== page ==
First Hit: Although not much about how the finance business works, the character study, at times, was pretty good.
While we are still coming out of a huge financial meltdown and with Europe continuing to have financial troubles, I would have liked to see more about how the financial system works, doesn't work or gets manipulated.
There have been some films, like Margin Call, which have done this recently. What this film does, is give you a look at how a man named Robert Miller (Richard Gere) deals with a mistake he makes with an investment judgment.
At first there is a sense that the film’s main character Miller is like Gordon Gekko, arrogant and the only important thing is MONEY. But then Miller's character shifts a bit and seems more like Bernard Madoff with his family tied into the family business but not knowing how he kept a separate set of books.
The film takes place over a week and if he can’t find anyone to buy his company by Friday it all blows up. Miller’s wife Ellen (played by Susan Sarandon) seems to know all of what is going on, but stoically carries on with her charities.
Brooke (played by Brit Marling), Miller’s daughter figures out the problem, that her father is cooking the books, and is shocked and dismayed. Their dialogue was some of the best in the film. I also enjoyed the dialogue between Miller and the potential company buyer James Mayfield (played by Graydon Carter). Although their conversation was, at most, 5 minutes, it was riveting.
The side story about Jimmy Grant (played by Nate Parker) helping Miller out of a jam when he gets into a car accident, which kills his lover, and leaves the scene (think Kennedy and Chappaquiddick) carries much of the film. This is unfortunate because what could have been a great financial thriller ends up being a poor film about bad character.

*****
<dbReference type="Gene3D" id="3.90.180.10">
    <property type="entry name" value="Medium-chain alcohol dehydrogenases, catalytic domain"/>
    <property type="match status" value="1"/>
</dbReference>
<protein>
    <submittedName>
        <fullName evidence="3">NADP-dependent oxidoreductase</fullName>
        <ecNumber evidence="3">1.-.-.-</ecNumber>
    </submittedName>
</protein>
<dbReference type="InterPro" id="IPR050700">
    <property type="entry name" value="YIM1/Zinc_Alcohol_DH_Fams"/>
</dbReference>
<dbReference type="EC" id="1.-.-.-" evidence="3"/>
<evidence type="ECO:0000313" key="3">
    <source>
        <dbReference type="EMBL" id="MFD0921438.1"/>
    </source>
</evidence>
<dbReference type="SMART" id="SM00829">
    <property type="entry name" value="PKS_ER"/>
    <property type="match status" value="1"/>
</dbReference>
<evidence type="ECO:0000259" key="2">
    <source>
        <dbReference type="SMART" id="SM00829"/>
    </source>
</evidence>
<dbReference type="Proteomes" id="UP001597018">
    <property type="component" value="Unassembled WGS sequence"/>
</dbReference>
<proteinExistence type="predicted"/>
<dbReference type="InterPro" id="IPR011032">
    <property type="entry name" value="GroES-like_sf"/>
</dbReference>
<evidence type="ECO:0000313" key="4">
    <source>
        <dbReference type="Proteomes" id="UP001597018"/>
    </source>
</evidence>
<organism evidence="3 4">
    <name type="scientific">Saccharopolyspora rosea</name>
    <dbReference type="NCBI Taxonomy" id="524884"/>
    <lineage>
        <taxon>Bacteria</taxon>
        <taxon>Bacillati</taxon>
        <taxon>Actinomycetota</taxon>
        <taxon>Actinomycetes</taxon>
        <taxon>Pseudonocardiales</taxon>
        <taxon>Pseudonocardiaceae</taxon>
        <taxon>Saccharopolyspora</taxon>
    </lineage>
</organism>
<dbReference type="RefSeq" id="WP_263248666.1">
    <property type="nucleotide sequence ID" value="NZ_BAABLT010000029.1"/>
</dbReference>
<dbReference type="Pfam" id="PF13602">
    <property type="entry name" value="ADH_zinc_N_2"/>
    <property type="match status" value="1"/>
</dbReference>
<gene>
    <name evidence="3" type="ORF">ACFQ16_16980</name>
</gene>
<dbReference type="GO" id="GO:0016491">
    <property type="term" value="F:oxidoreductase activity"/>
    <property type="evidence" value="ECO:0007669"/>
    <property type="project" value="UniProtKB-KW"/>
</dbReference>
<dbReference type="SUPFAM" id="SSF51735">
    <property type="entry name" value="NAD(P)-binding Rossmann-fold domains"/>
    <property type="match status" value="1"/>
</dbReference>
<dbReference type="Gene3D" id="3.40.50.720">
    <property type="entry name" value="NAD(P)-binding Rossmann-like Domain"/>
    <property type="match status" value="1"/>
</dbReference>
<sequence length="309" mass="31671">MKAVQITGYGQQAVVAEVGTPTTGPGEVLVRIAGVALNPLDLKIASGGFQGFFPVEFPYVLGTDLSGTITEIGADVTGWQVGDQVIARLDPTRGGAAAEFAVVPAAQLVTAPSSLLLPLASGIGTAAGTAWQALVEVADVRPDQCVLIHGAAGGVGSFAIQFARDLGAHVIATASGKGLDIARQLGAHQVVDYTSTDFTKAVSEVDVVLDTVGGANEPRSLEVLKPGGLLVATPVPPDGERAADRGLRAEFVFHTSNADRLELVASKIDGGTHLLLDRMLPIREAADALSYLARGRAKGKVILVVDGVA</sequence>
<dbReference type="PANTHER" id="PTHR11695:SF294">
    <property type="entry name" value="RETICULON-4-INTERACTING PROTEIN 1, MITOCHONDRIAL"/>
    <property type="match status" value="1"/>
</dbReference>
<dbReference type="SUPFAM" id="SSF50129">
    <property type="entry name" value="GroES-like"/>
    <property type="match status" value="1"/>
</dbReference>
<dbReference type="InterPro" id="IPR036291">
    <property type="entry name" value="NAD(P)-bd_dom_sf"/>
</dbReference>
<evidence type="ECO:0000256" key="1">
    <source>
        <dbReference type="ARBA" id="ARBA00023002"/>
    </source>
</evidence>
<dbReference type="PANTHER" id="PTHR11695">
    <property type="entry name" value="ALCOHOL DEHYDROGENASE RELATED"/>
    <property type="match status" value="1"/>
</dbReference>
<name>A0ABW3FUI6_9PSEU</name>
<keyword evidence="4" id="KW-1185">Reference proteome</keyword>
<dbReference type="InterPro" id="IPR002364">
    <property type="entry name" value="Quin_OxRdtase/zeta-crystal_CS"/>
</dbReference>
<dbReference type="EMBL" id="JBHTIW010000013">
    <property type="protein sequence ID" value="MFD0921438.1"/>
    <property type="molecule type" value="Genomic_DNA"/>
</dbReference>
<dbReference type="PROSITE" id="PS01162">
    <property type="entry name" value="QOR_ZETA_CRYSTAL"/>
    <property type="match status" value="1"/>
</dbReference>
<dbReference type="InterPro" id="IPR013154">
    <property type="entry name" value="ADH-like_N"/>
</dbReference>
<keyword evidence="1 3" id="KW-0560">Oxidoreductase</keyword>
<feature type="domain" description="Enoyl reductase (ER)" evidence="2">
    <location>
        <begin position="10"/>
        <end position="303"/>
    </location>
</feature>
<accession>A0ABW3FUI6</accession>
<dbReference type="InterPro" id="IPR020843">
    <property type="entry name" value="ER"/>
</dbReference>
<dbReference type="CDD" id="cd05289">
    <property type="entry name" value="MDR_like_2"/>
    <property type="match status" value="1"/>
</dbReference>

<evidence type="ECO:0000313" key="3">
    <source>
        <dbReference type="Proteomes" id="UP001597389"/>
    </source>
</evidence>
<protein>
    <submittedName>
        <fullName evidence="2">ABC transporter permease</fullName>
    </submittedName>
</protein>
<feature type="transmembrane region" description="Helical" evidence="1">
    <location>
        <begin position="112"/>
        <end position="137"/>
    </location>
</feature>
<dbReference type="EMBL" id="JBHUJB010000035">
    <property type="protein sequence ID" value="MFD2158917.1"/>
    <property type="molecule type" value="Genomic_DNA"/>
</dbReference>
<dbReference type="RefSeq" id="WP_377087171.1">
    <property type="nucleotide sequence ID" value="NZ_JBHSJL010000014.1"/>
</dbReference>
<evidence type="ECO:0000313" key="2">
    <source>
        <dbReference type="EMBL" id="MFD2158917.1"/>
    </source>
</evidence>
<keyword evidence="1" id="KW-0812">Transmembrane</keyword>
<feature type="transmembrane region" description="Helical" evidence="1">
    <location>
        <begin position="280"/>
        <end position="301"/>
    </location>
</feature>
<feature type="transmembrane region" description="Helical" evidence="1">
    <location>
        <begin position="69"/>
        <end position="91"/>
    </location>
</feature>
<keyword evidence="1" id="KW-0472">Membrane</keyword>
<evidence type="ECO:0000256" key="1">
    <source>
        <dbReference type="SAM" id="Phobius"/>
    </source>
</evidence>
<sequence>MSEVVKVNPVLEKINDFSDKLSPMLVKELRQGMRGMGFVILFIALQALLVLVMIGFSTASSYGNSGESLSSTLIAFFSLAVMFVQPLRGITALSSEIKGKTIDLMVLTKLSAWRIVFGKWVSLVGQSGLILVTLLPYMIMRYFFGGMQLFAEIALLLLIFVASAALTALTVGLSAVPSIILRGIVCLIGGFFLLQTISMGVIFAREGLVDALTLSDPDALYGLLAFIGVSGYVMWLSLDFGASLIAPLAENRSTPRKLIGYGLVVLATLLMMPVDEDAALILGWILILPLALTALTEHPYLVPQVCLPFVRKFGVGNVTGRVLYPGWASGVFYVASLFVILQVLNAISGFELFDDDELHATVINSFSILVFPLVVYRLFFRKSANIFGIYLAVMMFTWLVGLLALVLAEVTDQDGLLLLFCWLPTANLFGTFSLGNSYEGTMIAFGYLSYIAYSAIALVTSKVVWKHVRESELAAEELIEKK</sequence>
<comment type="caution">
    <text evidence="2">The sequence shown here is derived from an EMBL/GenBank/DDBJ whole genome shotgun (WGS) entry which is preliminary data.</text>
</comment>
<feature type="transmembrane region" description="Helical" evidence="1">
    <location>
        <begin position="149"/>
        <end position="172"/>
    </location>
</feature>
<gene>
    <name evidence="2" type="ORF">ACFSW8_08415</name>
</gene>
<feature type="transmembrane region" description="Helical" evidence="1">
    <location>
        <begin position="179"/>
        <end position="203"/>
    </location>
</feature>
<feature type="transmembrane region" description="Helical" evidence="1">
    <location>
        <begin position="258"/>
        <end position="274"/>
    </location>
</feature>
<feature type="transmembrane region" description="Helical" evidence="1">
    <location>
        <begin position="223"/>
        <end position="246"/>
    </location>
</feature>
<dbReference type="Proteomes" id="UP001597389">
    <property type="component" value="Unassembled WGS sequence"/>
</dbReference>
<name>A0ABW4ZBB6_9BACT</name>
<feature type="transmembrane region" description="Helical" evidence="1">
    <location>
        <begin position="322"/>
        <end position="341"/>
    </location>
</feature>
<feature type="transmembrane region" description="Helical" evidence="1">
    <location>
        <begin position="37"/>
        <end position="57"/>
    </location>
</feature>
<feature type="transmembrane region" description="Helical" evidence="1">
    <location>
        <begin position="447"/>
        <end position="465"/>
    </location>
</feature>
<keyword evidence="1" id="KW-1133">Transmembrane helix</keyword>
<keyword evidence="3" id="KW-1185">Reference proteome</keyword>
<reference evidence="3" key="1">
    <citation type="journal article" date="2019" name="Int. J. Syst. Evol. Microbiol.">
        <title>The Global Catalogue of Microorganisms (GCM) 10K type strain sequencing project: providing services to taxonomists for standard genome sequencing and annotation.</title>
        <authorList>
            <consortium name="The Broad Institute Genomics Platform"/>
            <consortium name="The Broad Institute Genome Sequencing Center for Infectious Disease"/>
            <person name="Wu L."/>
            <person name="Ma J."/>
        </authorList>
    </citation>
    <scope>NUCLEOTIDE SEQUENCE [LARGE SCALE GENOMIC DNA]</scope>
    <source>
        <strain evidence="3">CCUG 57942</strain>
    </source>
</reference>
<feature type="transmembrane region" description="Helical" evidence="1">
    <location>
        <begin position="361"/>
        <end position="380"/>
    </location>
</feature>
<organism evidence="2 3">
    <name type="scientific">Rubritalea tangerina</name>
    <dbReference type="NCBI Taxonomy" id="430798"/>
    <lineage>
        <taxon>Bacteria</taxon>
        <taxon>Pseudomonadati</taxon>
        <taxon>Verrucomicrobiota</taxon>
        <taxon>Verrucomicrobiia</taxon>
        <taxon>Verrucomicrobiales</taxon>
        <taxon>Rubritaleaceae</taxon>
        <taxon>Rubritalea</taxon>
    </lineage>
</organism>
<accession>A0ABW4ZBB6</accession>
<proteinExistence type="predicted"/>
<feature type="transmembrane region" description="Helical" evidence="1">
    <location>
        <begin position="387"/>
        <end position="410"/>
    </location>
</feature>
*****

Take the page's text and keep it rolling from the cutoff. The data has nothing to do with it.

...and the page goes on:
Gere’s beady small eyes are great for his sneaky ways as a financier. Outside of this he does a pretty good job of emoting his calm, in charge, exterior while his total world falls apart. Tim Roth as Detective Michael Bryer is too laid back, lazy, and filled with spite to be good. Sarandon was next to horrible and un-emotive as Miller’s wife. She didn’t portray her character in a way that would make her remotely desirable by Gere. Laetitia Casta, as Gere’s girlfriend Julie was neither interesting, attractive or worth watching. Marling was a joy to watch in her role as a daughter whose trust of her father falls away with her own discovery. Carter in his brief part was very effective. Parker as the young man who assists Miller was very good. Nicholas Jarecki wrote and directed this poorly constructed film. Instead of it being called Arbitrage it needed to be call “dilemmas”.
Overall: I think the full-theater audience I was sitting with was interested in a financial thriller but ended up seeing a standard film about a man in a dilemma.